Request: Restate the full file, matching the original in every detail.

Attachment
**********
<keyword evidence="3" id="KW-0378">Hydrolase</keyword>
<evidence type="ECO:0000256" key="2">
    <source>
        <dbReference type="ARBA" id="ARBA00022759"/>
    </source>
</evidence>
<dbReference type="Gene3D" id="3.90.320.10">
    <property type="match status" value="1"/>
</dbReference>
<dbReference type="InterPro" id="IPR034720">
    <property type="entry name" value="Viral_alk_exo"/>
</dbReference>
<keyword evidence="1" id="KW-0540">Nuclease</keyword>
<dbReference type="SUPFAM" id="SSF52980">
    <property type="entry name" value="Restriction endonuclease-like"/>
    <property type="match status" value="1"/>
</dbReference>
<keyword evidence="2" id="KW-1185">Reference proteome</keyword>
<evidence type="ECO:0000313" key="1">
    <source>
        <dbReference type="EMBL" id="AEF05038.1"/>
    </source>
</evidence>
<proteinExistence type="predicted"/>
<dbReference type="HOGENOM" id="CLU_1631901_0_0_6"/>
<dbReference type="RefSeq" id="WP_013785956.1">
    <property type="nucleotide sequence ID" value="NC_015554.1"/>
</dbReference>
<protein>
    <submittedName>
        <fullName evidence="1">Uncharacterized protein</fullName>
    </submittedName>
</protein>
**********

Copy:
<keyword evidence="3" id="KW-0378">Hydrolase</keyword>
<evidence type="ECO:0000256" key="2">
    <source>
        <dbReference type="ARBA" id="ARBA00022759"/>
    </source>
</evidence>
<dbReference type="Gene3D" id="3.90.320.10">
    <property type="match status" value="1"/>
</dbReference>
<dbReference type="InterPro" id="IPR034720">
    <property type="entry name" value="Viral_alk_exo"/>
</dbReference>
<keyword evidence="1" id="KW-0540">Nuclease</keyword>
<dbReference type="SUPFAM" id="SSF52980">
    <property type="entry name" value="Restriction endonuclease-like"/>
    <property type="match status" value="1"/>
</dbReference>
<keyword evidence="2" id="KW-1185">Reference proteome</keyword>
<evidence type="ECO:0000313" key="1">
    <source>
        <dbReference type="EMBL" id="AEF05038.1"/>
    </source>
</evidence>
<proteinExistence type="predicted"/>
<dbReference type="HOGENOM" id="CLU_1631901_0_0_6"/>
<dbReference type="RefSeq" id="WP_013785956.1">
    <property type="nucleotide sequence ID" value="NC_015554.1"/>
</dbReference>
<protein>
    <submittedName>
        <fullName evidence="1">Uncharacterized protein</fullName>
    </submittedName>
</protein>